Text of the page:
There are zones within the Middle East that are not safe or even allowed for travel. Check the US State Department for their recommendations and travel alerts, as they give up to date warnings as situations develop. 

They also suggest that you enroll in the Smart Traveler Enrollment Program https://step.state.gov/step/ and check with the U.S. embassy or consulate of the countries you plan to visit, or contact your travel expert to guide you. https://www.usembassy.gov/ 

The Middle East is very hot and dry, and the differences in the seasons usually consist of nothing more than a difference in temperature. There are some mountainous areas that get cooler and can actually reach freezing temperatures in the winter months. Spring is usually the best time to visit, when temperatures are pleasantly warm and even give a show of wildflowers in some regions. The holiday season from Christmas to New Years is also a popular time to travel here. The desert regions can be unbearably hot in the summer months, and not recommended. Beyond weather considerations, when planning what to wear you’ll want to keep in mind that each country has their own set of traditions and customs, and attitude towards dress can vary greatly. Do your research and ask your travel expert for guidance for the areas you plan to visit.

Most of the countries in the Middle east each have their own official currency. It’s best to bring your credit and debit cards, which are widely accepted in populated cities and areas. Some smaller merchants and remote areas will accept cash only, so be prepared to use the ATM machines to carry a small amount of local cash in case it’s necessary.  

Your mobile phone is the best way to stay connected in the Middle East. Contact your cell phone provider before you travel, to see if they have an international plan for the area you’re traveling too. Depending upon the carrier, can be expensive and unreliable, so you may consider getting an international SIM card and use a local prepaid plan with a provider in the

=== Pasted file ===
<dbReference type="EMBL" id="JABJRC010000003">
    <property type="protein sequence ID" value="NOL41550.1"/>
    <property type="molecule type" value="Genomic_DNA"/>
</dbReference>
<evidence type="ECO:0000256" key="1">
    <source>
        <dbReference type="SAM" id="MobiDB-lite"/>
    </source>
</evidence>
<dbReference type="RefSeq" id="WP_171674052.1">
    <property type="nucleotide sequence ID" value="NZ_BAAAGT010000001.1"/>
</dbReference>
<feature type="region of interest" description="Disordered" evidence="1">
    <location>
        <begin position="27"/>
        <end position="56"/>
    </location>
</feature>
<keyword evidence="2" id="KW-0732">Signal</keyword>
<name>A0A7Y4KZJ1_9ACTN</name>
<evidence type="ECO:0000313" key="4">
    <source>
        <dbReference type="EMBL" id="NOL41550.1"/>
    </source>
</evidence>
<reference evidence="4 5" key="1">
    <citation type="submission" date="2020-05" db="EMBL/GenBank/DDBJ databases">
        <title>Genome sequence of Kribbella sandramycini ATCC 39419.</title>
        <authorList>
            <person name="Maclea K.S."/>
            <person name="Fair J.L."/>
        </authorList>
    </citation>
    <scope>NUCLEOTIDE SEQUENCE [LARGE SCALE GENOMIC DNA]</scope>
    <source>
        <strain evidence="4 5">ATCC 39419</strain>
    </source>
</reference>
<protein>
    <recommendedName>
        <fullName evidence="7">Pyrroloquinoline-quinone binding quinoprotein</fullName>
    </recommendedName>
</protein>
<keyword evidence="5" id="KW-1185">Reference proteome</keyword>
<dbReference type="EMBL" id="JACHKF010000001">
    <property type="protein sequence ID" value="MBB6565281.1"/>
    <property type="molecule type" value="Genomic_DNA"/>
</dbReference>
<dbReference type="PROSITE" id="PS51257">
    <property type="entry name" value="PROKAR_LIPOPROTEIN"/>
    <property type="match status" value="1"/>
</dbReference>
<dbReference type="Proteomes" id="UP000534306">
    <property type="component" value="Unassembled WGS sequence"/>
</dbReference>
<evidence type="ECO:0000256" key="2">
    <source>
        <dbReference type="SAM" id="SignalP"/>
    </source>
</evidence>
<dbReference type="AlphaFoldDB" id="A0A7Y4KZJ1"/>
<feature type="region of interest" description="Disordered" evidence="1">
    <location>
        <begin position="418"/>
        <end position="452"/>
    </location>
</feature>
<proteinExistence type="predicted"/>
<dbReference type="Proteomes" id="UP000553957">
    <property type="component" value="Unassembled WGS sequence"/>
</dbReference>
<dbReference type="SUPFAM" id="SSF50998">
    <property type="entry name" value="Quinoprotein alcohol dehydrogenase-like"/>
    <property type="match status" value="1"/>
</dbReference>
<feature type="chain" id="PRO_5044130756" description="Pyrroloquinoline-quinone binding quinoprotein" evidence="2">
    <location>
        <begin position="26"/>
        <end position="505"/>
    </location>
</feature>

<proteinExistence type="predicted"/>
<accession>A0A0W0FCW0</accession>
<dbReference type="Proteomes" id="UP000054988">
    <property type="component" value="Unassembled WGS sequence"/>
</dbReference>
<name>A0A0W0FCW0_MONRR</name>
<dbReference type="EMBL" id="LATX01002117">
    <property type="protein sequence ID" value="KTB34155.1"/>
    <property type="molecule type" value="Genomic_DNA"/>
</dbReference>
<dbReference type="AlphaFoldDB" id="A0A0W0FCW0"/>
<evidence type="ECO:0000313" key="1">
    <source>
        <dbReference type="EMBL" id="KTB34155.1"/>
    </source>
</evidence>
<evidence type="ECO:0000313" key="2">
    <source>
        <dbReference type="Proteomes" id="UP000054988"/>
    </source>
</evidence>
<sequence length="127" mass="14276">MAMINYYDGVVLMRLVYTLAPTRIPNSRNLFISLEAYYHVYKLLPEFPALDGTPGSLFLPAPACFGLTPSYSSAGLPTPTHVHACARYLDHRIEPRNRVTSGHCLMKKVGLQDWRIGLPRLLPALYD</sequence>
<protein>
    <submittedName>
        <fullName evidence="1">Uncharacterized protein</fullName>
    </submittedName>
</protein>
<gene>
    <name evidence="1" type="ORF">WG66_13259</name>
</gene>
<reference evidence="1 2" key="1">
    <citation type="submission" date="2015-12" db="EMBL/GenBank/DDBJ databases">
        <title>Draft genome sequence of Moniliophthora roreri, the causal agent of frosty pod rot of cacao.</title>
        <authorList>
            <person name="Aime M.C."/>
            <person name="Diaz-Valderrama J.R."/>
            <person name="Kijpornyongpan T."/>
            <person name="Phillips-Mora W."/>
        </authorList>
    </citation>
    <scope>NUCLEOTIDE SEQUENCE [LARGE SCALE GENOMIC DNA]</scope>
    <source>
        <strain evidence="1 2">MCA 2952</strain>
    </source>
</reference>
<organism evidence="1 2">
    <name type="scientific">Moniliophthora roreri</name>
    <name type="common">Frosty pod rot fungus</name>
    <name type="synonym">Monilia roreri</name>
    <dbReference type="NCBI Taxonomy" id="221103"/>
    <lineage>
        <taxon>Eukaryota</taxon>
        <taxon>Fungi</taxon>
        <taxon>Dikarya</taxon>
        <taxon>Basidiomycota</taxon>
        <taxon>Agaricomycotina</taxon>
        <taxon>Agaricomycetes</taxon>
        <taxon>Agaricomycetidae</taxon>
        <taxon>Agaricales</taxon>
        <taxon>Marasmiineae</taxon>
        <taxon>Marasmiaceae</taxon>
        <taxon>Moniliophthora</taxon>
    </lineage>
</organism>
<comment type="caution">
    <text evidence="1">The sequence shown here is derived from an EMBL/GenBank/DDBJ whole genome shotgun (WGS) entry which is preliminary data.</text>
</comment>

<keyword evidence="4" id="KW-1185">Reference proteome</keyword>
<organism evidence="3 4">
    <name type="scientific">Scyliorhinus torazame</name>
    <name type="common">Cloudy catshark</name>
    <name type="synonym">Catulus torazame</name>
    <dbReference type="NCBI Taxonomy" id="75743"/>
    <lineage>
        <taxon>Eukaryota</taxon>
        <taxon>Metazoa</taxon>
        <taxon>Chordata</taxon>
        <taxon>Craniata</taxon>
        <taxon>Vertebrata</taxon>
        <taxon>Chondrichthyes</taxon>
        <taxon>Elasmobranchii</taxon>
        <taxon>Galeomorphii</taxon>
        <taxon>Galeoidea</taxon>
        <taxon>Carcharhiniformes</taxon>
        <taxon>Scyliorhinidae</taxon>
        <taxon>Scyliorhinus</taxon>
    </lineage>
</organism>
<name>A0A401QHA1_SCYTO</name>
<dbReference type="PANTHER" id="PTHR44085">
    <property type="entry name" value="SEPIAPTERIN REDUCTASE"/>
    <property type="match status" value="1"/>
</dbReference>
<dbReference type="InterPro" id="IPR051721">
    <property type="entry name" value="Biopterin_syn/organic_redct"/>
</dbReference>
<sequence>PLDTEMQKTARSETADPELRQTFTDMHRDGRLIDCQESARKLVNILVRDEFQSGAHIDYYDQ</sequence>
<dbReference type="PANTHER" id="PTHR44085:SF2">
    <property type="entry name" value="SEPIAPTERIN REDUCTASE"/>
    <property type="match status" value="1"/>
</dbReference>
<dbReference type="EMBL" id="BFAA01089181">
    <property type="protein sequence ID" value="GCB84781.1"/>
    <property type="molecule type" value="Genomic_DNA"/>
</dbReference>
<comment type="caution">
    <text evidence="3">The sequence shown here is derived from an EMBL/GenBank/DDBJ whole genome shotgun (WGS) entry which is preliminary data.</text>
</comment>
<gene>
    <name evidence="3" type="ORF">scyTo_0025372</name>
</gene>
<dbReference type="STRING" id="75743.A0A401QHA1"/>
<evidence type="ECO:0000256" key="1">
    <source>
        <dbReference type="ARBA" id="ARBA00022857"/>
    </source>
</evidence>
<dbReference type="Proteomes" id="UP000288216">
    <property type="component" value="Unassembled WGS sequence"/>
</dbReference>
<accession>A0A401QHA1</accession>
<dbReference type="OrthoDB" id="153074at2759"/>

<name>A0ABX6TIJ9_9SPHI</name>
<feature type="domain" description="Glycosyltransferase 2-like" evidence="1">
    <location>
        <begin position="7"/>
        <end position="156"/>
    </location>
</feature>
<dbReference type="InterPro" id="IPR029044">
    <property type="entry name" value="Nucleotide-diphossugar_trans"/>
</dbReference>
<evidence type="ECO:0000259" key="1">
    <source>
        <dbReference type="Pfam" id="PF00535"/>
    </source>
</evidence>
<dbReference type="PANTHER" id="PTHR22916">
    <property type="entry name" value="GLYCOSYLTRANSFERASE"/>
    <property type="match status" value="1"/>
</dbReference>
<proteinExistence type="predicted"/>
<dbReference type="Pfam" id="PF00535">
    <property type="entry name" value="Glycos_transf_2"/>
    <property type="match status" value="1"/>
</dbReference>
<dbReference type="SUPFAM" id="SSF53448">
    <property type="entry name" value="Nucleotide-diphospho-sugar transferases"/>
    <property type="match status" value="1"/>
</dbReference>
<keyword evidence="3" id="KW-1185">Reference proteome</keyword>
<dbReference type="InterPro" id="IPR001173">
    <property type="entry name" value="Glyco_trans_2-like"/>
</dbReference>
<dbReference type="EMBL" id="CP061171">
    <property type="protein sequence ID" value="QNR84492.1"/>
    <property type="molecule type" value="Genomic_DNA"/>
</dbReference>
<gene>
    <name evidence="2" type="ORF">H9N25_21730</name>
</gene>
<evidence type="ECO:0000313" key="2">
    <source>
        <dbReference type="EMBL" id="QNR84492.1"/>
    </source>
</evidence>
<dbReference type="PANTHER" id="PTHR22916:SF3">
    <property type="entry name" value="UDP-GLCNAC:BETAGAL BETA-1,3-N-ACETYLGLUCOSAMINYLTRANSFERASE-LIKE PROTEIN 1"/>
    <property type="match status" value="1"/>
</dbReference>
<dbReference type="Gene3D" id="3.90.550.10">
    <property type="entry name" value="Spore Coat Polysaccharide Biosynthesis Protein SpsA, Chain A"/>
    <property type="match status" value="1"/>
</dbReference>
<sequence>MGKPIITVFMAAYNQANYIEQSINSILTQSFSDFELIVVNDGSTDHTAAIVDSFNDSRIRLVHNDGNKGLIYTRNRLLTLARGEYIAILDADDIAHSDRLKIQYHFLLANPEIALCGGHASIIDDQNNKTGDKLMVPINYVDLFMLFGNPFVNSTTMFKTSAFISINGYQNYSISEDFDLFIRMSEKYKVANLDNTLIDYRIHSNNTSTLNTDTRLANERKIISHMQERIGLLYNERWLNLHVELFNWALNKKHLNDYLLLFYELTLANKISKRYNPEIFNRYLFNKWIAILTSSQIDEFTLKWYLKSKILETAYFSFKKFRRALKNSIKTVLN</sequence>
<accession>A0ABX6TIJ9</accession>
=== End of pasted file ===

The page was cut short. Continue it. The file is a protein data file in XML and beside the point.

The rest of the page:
country you’re visiting. You may also need to buy or rent an ‘unlocked’ phone to use with a SIM card. Skype is another great option for phone or video calls, where there is WiFi. There are some areas in the Middle East where WiFi is not available, so if you have a SIM card, you have a much better chance of consistent connectivity. 

Taxis are prolific and arguably the best way to get around town in the Middle East. They’re found in almost any Middle Eastern city and are so convenient and economical, that shared taxis may be even more so than taking the bus! There is a public bus and sparse train transportation in some areas, but many are outdated. Flying isn’t always possible for going from country to country either, so do your research on your planned route.                                                        

It’s important to also note that Muslims are required to pray five times throughout the day, and because much of the population are Muslims, you may need to work around their prayer schedule if you are there for business meetings.